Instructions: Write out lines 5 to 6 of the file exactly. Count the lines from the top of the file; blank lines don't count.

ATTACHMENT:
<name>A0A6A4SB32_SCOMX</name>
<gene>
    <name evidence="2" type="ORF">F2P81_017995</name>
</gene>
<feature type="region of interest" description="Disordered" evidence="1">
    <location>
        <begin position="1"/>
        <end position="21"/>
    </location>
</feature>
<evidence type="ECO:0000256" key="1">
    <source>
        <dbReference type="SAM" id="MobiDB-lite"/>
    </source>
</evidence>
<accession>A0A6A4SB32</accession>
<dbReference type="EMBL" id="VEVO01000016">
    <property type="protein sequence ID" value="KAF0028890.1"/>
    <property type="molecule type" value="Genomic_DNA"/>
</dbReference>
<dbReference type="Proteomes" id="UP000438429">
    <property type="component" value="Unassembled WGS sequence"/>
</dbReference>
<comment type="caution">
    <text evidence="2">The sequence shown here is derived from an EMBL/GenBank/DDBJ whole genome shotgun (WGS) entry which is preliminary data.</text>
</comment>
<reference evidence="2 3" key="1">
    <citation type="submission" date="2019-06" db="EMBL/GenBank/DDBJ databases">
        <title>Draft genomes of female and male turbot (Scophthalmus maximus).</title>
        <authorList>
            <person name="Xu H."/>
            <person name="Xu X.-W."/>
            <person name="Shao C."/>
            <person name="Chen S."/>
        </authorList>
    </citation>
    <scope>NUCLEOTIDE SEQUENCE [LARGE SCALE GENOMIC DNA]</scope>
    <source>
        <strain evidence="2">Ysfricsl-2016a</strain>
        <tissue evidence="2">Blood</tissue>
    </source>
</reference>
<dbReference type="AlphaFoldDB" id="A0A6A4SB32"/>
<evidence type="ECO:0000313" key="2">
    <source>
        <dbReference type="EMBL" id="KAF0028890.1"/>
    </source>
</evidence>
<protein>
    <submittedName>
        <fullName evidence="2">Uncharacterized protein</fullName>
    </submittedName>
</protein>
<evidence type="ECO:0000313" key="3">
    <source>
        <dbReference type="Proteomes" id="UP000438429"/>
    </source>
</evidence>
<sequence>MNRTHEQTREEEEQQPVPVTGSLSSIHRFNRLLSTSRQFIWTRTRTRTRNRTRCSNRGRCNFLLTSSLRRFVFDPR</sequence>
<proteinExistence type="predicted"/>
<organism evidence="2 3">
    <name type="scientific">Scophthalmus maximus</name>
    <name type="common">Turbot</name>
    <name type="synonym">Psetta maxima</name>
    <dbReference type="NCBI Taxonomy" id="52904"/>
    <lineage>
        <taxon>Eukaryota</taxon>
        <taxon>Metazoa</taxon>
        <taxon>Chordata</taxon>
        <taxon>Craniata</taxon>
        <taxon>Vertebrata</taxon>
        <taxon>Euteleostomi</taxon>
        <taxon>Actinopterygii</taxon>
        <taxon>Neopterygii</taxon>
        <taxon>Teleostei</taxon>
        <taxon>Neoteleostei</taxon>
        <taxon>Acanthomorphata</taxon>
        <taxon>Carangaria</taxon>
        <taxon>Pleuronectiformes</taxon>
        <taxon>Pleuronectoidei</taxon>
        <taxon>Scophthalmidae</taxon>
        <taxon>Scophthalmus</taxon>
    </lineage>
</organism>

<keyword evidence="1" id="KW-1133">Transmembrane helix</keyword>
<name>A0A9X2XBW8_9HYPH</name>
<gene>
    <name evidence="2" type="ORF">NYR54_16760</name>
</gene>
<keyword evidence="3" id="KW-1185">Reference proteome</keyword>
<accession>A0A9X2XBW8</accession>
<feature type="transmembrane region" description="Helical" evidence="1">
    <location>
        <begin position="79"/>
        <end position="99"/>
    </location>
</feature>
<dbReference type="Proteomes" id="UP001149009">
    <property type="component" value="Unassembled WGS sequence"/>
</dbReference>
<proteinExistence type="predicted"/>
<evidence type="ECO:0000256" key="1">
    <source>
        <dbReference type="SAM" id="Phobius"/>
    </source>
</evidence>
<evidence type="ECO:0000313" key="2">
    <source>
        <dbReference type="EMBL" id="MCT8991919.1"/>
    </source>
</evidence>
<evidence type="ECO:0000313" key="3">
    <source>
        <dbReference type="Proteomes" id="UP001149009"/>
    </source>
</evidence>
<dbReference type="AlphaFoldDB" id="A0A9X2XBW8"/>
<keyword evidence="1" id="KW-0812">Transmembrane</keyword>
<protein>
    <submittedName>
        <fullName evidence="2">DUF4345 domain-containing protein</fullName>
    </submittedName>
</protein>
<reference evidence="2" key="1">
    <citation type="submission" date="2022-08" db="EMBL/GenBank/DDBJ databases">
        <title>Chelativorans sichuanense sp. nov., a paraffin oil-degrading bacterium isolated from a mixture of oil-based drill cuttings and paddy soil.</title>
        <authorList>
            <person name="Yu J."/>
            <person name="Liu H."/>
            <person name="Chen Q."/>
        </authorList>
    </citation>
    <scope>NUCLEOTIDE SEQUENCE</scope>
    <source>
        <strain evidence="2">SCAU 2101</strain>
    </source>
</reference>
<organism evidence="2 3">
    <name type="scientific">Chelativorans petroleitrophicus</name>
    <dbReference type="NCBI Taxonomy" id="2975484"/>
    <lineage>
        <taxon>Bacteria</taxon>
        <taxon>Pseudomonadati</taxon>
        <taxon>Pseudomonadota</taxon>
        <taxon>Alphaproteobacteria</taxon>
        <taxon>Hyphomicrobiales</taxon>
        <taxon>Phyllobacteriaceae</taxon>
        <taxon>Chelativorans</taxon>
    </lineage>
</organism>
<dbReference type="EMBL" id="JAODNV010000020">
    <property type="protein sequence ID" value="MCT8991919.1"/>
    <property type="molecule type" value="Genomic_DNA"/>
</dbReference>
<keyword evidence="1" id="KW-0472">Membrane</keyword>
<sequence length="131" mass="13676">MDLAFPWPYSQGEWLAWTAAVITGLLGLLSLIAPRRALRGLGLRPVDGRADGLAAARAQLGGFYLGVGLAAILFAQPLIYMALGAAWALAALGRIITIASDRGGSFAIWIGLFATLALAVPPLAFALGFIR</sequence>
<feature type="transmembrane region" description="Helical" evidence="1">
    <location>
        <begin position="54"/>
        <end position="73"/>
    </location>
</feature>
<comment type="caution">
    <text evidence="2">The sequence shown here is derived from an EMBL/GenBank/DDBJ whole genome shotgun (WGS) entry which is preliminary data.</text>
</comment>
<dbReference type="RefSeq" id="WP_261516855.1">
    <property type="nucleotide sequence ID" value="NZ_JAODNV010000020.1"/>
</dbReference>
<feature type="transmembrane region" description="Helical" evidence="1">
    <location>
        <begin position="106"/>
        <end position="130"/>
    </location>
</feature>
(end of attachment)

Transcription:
<feature type="region of interest" description="Disordered" evidence="1">
    <location>